The regenerative potential of stem cells in acute renal failure

Marina Morigi, Ariela Benigni, Giuseppe Remuzzi, Barbara Imberti
Cell Transplantation 2006, 15: S111-7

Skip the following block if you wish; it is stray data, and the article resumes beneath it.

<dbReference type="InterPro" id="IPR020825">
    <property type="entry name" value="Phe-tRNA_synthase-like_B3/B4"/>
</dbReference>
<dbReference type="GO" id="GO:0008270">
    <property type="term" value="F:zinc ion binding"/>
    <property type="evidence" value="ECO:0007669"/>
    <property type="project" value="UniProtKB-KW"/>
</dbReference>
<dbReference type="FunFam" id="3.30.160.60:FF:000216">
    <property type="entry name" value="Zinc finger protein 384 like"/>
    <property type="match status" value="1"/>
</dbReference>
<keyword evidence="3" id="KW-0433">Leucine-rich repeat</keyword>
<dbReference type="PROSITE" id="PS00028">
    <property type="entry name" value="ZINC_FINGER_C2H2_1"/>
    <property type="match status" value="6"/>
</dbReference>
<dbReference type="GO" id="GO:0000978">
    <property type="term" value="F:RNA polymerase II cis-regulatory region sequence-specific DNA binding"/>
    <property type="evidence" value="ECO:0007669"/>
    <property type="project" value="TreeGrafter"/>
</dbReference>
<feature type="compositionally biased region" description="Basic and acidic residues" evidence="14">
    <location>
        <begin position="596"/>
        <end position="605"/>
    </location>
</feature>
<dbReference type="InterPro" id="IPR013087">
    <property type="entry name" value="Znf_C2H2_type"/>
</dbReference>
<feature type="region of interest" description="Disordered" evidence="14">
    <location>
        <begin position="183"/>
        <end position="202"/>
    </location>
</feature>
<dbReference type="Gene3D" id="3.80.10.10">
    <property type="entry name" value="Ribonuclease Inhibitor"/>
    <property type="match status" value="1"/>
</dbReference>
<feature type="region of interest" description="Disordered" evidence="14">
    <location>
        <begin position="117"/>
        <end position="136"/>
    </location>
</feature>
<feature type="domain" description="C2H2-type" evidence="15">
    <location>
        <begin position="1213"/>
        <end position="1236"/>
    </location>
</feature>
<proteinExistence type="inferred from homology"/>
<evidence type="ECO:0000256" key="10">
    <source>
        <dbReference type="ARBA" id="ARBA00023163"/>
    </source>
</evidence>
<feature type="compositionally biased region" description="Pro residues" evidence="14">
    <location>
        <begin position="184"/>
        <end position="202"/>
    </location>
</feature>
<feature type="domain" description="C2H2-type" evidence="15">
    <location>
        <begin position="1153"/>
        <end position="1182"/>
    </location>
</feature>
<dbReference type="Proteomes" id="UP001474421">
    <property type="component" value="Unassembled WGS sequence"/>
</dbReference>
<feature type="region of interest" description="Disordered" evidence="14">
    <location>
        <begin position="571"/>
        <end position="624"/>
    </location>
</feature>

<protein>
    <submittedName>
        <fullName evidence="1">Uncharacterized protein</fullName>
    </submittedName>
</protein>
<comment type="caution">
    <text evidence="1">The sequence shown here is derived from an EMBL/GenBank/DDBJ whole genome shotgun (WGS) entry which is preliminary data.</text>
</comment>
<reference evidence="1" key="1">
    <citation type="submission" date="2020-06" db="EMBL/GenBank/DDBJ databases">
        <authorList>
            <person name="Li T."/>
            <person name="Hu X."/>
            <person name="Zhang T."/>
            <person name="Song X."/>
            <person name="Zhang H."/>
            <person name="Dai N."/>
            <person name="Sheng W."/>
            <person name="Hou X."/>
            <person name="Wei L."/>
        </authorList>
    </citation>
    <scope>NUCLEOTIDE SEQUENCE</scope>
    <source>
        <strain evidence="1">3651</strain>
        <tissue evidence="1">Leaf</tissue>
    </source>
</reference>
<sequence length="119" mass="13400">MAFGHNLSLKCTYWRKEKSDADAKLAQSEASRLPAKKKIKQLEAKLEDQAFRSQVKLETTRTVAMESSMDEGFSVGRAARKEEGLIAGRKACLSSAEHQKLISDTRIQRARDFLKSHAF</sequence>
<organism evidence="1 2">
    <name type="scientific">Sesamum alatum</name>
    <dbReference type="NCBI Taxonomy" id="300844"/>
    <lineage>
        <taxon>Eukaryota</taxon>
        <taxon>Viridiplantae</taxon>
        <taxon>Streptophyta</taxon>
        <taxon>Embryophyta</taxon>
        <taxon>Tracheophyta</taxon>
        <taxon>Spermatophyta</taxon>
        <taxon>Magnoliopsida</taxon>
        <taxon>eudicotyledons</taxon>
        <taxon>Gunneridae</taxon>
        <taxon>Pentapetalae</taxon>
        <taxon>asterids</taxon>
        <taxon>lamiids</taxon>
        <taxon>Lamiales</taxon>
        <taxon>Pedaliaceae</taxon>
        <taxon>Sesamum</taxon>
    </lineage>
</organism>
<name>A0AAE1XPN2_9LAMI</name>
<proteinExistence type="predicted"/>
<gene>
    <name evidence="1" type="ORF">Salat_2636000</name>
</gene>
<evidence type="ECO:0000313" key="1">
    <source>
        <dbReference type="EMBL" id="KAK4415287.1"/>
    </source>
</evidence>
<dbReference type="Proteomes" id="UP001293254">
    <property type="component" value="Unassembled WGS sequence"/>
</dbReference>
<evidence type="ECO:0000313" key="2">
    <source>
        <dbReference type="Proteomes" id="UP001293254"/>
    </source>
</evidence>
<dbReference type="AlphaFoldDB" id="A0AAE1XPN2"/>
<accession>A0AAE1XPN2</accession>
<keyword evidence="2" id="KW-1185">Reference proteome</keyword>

Adult stem cells have been characterized in several tissues as a subpopulation of cells able to maintain. generate, and replace terminally differentiated cells in response to physiological cell turnover or tissue injury. Little is known regarding the presence of stem cells in the adult kidney but it is documented that under certain conditions, such as the recovery from acute injury, the kidney can regenerate itself by increasing the proliferation of some resident cells. The origin of these cells is largely undefined; they are often considered to derive from resident renal stem or progenitor cells. Whether these immature cells are a subpopulation preserved from the early stage of nephrogenesis is still a matter of investigation and represents an attractive possibility. Moreover, the contribution of bone marrow-derived stem cells to renal cell turnover and regeneration has been suggested. In mice and humans, there is evidence that extrarenal cells of bone marrow origin take part in tubular epithelium regeneration. Injury to a target organ can be sensed by bone marrow stem cells that migrate to the site of damage, undergo differentiation, and promote structural and functional repair. Recent studies have demonstrated that hematopoietic stem cells were mobilized following ischemia/reperfusion and engrafted the kidney to differentiate into tubular epithelium in the areas of damage. The evidence that mesenchymal stem cells, by virtue of their renoprotective property, restore renal tubular structure and also ameliorate renal function during experimental acute renal failure provides opportunities for therapeutic intervention.

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